Sunday, April 08, 2007

Katie Tuss Interviews Anne Ellegood

Today is the last day left if you don’t want to miss the Hirshhorn Museum’s current exhibition Refract, Reflect, Project: Light Works from the Collection, which is on display through this Sunday, April 8, 2007. Katie Tuss recently spoke with Hirshhorn Associate Curator Anne Ellegood, who organized the exhibition, about the seductive nature of light and some of the highlights in the current show.

Katie Tuss: The show covers light works from 1959 to the present and numerous art movements are represented. How is the use of light developing differently than painting and sculpture?

Anne Ellegood
Anne Ellegood: Well I think that one thing that happens, and that has been happening for several decades, is that contemporary artists don’t feel like their work needs to be rooted in illusion or representation. Often times they want to remove that intermediate step, so that whatever they are making has a direct relationship to the material. Spencer Finch’s piece Cloud H20 talks about this. He doesn’t want to make a painting of the sky. To him it has already been done, and done very well. He wants to create something more direct. And light does that, even if it is artificial light. You may or may not think of a cloud and it doesn’t really matter, but you are probably going to have some sense of the kind of feeling you have when you look at a cloud.

KT: Yeah, that piece almost moves.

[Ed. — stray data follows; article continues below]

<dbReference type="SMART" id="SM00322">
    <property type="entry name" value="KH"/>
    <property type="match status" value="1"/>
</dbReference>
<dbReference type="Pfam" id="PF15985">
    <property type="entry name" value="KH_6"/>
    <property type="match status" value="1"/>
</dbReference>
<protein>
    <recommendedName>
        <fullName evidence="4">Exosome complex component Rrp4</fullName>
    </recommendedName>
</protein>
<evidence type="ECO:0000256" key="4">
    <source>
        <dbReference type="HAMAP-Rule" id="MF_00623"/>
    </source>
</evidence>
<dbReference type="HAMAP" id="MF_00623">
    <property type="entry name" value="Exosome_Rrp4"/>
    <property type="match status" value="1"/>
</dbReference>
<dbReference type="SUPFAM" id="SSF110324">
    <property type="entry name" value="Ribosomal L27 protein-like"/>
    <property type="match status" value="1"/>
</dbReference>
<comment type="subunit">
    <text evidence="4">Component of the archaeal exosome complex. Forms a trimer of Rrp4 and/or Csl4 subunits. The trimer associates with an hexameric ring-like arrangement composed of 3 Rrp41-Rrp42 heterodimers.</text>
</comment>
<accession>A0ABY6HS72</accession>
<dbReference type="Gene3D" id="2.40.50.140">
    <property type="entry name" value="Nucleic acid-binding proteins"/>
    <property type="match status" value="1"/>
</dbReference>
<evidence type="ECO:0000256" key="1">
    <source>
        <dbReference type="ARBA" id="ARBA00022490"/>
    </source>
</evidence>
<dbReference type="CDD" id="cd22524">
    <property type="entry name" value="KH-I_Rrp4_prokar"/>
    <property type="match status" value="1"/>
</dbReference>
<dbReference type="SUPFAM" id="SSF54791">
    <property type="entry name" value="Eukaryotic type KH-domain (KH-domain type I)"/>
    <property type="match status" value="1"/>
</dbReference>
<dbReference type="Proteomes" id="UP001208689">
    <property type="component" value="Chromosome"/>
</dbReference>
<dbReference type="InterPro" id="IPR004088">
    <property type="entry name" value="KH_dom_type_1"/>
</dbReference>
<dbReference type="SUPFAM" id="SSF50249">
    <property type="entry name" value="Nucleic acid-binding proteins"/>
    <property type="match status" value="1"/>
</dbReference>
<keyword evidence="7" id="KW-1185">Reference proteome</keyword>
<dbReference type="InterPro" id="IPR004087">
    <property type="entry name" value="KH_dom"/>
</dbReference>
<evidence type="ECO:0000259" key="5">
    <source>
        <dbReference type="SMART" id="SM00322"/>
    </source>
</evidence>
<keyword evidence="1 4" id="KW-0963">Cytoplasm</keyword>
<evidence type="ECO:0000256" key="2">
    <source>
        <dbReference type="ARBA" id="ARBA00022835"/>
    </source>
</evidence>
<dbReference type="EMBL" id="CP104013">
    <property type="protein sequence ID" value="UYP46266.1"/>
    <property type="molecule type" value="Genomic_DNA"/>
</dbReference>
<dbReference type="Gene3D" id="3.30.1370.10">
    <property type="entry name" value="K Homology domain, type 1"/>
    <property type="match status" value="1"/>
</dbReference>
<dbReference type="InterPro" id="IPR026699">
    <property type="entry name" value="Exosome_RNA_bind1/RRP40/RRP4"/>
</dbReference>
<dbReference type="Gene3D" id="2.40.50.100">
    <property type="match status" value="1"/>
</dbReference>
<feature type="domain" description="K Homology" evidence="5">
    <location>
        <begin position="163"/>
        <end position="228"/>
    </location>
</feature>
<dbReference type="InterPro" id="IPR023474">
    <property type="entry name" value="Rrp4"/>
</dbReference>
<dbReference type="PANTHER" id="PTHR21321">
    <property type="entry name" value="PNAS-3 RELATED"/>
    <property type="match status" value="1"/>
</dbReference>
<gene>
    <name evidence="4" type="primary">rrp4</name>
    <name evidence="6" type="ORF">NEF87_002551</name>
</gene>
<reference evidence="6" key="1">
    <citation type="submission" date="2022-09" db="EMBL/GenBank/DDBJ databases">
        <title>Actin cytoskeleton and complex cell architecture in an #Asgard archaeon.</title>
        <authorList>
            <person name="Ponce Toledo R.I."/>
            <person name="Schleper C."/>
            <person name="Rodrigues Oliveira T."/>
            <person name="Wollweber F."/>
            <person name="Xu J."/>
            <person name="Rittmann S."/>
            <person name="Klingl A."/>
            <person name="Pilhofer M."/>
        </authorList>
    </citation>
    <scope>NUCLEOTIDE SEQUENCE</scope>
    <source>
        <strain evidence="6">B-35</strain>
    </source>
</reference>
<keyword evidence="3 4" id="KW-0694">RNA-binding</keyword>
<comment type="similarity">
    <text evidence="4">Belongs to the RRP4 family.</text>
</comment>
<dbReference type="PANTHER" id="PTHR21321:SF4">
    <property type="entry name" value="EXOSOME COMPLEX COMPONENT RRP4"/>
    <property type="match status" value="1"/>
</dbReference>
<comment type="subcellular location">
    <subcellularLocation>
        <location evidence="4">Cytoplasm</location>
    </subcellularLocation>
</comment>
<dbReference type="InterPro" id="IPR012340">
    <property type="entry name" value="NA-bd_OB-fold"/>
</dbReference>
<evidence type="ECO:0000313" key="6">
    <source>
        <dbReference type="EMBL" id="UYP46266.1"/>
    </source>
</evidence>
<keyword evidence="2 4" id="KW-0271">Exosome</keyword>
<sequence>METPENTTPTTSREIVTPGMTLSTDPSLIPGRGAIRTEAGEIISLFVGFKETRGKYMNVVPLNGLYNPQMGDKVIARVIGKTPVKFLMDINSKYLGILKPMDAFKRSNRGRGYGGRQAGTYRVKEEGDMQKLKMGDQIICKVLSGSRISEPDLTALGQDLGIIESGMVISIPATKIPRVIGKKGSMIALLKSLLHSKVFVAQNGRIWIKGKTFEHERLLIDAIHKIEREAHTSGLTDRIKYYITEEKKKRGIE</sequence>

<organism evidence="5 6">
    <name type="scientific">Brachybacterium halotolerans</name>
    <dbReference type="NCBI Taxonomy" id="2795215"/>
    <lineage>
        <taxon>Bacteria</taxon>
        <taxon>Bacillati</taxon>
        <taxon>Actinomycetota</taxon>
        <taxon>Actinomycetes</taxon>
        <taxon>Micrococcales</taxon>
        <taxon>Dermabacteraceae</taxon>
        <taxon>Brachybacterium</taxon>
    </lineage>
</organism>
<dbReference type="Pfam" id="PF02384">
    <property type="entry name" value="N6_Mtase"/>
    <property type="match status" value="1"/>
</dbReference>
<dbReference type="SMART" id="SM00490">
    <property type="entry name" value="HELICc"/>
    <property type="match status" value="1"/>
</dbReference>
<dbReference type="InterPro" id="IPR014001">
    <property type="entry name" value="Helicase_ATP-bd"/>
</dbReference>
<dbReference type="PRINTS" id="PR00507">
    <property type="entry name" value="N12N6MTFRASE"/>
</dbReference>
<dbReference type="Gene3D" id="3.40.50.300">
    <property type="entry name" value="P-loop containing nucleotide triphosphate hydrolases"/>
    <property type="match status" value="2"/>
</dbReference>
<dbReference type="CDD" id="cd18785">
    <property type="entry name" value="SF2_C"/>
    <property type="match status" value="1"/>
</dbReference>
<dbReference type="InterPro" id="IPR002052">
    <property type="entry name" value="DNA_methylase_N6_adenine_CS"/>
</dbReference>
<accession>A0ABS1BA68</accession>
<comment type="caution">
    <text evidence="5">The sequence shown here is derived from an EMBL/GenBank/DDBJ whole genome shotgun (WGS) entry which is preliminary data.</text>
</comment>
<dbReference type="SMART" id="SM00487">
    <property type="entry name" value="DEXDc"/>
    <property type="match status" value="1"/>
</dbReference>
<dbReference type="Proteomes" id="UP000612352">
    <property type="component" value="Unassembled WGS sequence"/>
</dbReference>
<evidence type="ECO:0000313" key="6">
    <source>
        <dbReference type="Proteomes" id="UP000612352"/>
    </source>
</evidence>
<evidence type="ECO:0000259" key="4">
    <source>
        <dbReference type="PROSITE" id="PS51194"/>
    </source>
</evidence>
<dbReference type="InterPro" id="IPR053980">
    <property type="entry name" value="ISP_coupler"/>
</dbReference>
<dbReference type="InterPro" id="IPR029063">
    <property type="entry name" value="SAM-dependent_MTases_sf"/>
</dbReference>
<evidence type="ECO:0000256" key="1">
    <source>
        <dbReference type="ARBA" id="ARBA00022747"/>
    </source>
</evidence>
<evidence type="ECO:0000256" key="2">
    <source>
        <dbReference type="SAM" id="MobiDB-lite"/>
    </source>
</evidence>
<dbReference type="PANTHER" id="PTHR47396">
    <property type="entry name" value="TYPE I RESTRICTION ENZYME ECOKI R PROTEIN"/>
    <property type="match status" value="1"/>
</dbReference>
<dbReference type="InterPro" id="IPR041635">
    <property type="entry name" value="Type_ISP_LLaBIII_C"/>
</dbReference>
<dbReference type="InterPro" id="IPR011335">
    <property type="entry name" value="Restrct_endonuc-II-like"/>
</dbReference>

AE: Actually it does physically move with wind currents in the gallery. If there are enough people in the space, it will respond. The installation isn’t rigid.

KT: What are the opportunities for using light moving forward?

AE: With young artists, and what I have noticed with Olafur Eliasson and Ivan Navarro, they want a capacity for intimacy with an object and to establish a type of familiarity with the object, but easily weave in historical, social, and scientific aspects as well. They aren’t interested in completely formal investigation like Dan Flavin. They want to add back in a kind of content, but are still enamored with the directness of the light as a material.

KT: In Navarro’s piece Flashlight: I’m not from here, I’m not from there, is that a random man or the artist in the accompanying video, pushing the wheelbarrow made of fluorescent light tubes?

AE: It is a friend of the artist.

KT: There is a sense of intimacy the man has with the wheelbarrow as he physically pushes it around and this piece is immediately juxtaposed in the first room of the exhibition with Flavin’s “monument” for V. Tatlin.

AE: It is really great that we have the opportunity to put the Flavin with a work like Navarro’s. These are two artists with totally different backgrounds and different agendas, but Navarro’s generation is very aware of Flavin’s generation. Navarro’s piece is built from his knowledge of art history, with a desire to acknowledge his own background, life, preoccupations, and concerns. He has picked up on Flavin and given it his own twist. It is exciting that we have the ability to show the two works side by side. We are trying to do more of this so that histories don’t look like they are operating separately.

KT: It is helpful to know the precedence and then actually be able to see the precedence.

AE: If you pick up neon, you have to grapple with Flavin. It makes you think about how materials shift and your comfort with them as an audience. When Flavin was starting out with fluorescents, it was pretty radical. You didn’t use industrially produced elements in your artwork. We don’t think of this as radical anymore. For Navarro it isn’t radical. It becomes a conversation literally about power in a more ideological sense.